Returning Again to Mayflower Gulch


I made my first visit to Mayflower Gulch back in May of 2019. On a spring night in early May, I drove up to the trailhead and hiked in to the valley buoyed by a forecast of clear skies for the evening. Sometimes the mountains make their own weather though. Upon arriving and setting up my equipment, I looked up and realized that I couldn't see many stars. Even Jupiter was nowhere to be found. A test shot confirmed that the sky was filled with clouds, and they only got thicker and lower as the night went on. I'd have to come back and try again....


In April of 2021 I came back again, but began the night joining a large group of people from the Colorado Astrophotography Enthusiast group at nearby Clinton Gulch Reservoir. I captured some great images there, but by the time I moved over to Mayflower Gulch and hiked in, I only had about half an hour until blue hour and there were a lot of other photographers already there. I was able to capture this image of the Milky Way above the old barn, but it's not the most interesting of compositions and you can see other photographers in the shot.



That summer I returned again for a daytime visit, and an opportunity to see the valley when it's green and not buried under multiple feet of snow. In the summer you can also drive the bumpy road all the way up to the mining camp, cutting down on the hiking time. I enjoyed the wildflowers and the spring-like experience, but I still wanted that perfect night sky shot.


The angle of the valley in Mayflower Gulch, pointing towards the southeast, means that if you're going to photograph the Milky Way there it has to be done early in the year to get the composition I wanted. I also wanted to capture it with the snow in the valley, and the snow is at its deepest most years in mid-April to early May. In April of 2023, I saw another opportunity in the weather to return again. While the forecast was very cold, the wind was supposed to be light and the sky very clear. So off I went back up to the trailhead to hike back into the gulch once again.


It was 8 degrees when I arrived at the trailhead at 1 AM, and it only got colder from there. It certainly felt like the coldest night I was out in the winter of 2023, likely below 0 up in the valley by the coldest time of the night when I was finishing up shooting. Hiking up the hill to get there keeps you pretty warm, but once you're there standing in the valley just taking pictures for 2 hours, the cold seeps in even through the down parka and multiple layers of clothing. For some reason I decided it would be a great night to try out my star tracker for the first time on this night, but I was unable to get everything tightened down well enough to hold steady for the longer exposures. I ended up just going back to my normal method of shooting. The cold also quickly took the life out of my DJI Pocket 2 video camera, leaving me to shoot video with my phone to finish the night.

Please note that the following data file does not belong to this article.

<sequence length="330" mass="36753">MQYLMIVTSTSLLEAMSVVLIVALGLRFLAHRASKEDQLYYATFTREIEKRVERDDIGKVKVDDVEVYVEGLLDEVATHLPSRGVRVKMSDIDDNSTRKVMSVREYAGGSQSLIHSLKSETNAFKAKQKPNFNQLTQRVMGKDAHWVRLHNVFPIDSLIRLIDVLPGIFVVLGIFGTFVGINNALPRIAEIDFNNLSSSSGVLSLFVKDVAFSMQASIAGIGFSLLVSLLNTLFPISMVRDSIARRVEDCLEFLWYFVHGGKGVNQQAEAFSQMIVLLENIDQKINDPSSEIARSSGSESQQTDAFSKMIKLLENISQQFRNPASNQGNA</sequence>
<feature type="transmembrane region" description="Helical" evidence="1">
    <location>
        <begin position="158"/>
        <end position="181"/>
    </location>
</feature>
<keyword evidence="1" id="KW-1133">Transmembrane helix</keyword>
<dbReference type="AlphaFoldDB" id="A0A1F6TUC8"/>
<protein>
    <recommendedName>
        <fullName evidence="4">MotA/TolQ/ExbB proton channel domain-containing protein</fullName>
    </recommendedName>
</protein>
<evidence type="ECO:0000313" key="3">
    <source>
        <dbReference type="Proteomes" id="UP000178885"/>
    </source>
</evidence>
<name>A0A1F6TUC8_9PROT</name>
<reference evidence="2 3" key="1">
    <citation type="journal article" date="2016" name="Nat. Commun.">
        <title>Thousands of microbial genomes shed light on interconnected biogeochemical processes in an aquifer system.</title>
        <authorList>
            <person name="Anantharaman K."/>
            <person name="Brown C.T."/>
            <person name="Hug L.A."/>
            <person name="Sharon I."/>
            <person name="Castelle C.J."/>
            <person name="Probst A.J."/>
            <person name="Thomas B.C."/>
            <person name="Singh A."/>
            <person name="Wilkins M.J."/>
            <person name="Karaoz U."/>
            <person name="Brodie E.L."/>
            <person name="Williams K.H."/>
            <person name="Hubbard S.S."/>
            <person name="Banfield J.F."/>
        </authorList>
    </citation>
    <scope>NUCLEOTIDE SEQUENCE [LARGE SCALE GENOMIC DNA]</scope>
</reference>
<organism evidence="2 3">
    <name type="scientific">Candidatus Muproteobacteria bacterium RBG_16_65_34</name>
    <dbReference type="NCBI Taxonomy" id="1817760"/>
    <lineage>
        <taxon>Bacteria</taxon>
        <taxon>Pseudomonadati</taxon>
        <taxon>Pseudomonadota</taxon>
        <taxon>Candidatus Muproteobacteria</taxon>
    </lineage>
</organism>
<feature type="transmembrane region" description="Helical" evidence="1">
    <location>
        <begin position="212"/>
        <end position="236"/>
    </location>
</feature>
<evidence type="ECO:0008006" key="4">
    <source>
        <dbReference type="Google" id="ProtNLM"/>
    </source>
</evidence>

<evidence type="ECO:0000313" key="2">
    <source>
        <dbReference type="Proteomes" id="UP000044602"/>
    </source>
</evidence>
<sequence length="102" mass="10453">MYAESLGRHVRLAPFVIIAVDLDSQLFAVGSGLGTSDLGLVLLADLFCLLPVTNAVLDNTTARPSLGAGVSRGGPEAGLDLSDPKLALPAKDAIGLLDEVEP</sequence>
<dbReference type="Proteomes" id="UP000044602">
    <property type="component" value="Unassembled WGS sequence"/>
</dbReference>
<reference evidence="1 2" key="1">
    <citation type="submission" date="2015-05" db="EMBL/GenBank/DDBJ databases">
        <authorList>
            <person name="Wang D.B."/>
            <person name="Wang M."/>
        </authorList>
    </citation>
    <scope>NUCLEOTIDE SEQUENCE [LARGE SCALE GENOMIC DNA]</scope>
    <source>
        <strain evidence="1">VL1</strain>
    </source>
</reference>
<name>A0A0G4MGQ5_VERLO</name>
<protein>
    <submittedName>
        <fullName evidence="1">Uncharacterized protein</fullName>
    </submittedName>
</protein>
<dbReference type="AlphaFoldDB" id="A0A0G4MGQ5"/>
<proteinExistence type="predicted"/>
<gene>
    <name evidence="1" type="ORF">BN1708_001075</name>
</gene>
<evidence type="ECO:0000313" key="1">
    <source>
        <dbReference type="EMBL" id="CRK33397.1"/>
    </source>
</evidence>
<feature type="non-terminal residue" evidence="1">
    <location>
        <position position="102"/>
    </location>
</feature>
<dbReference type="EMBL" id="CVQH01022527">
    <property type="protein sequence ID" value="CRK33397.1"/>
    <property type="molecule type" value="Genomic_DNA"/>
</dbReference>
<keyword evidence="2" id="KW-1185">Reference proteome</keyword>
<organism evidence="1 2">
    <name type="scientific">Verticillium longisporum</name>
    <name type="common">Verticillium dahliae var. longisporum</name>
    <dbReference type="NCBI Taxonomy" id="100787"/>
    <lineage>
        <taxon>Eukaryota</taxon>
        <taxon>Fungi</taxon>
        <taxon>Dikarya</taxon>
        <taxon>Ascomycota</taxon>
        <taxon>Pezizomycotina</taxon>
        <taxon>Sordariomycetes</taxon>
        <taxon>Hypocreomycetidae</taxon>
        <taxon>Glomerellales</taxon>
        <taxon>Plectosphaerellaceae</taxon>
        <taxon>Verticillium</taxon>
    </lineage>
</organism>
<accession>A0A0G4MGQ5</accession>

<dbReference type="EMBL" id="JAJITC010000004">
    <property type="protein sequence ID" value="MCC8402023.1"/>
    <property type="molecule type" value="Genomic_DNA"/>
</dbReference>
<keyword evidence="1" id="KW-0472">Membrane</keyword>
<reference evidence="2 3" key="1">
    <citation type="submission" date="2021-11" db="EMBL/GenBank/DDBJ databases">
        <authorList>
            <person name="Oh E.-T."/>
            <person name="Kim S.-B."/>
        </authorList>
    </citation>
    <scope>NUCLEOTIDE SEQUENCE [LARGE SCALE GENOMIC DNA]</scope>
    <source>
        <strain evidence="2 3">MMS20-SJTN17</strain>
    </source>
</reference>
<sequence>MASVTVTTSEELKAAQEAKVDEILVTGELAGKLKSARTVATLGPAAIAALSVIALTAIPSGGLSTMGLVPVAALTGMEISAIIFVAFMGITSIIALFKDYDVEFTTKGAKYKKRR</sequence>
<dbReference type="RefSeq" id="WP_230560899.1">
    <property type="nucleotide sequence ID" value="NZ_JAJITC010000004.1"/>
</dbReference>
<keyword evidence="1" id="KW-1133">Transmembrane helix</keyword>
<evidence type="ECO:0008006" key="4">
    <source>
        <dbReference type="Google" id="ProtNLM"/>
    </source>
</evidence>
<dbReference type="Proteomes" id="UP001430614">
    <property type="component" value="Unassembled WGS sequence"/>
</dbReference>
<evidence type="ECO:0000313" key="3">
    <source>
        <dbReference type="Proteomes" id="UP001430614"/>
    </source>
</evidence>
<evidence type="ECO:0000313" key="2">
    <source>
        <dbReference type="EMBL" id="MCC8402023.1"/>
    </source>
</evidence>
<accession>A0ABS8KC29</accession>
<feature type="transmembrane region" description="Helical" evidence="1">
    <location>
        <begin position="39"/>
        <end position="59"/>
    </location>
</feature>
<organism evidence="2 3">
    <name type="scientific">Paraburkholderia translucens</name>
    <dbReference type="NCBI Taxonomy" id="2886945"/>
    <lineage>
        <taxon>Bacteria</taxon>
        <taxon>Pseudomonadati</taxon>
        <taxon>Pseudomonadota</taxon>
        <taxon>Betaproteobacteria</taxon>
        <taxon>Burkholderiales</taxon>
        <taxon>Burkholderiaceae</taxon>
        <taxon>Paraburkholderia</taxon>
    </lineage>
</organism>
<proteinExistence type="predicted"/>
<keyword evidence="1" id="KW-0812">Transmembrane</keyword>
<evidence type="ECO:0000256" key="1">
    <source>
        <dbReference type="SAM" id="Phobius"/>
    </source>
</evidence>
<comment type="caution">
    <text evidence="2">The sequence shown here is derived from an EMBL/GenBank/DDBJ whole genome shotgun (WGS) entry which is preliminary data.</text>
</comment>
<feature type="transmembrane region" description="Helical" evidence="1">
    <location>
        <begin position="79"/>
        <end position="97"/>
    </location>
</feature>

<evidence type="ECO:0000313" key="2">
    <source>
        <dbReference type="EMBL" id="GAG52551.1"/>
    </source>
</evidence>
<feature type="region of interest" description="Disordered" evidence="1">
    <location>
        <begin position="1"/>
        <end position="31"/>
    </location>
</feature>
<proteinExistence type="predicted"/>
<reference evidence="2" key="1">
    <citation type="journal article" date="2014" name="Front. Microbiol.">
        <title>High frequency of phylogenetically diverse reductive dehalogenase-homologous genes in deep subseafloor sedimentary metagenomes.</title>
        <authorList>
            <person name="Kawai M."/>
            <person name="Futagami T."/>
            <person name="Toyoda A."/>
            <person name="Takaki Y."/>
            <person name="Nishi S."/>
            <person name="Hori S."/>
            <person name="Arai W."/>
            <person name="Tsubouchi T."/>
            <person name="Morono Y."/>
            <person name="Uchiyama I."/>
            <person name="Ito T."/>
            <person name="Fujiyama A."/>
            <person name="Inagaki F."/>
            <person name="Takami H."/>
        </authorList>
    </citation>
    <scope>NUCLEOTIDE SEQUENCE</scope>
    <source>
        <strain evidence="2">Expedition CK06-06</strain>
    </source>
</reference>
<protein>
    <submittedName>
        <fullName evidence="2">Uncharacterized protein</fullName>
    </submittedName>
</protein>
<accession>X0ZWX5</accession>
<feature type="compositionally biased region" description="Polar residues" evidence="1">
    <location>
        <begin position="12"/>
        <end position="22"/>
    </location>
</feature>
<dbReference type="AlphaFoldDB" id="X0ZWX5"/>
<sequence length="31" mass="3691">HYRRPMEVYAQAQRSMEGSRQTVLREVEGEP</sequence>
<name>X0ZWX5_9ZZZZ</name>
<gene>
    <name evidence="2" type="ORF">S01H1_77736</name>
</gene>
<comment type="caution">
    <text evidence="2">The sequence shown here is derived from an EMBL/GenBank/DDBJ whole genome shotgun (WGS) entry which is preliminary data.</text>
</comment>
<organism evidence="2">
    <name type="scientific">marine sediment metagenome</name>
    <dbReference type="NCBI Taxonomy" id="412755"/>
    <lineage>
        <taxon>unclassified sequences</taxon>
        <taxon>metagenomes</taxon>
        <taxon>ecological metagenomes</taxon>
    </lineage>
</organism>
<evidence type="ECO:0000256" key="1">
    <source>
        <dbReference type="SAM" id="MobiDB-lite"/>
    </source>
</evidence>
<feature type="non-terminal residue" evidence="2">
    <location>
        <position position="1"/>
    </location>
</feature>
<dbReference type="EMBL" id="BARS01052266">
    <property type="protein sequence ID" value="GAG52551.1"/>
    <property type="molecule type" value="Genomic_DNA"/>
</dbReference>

Despite the bitter cold, I was excited to finally get the clear skies I hoped for and finally capture the shots of the Milky Way I had envisioned all those years before. I also had the whole area to myself, the bitter cold must have kept all the other photographers away on that night. The whole experience was a little crazy.... Here's the beautiful images I captured on that icy night in the mountains.



One of the most interesting and humbling parts of my landscape photography experience is the ways people connect with my images in ways I would have never imagined. In the case of my photos from Mayflower Gulch, I've had descendants of those who once lived here reach out to me on multiple occasions to talk about their connection to the area through my photos. When I shared these photos to Facebook this spring, one of them posted a photo of their grandmother sitting in front of the same cabin I've photographed here 90 years later and shared stories of her grandparents living in the valley. It's a beautiful thing to share in that connection.


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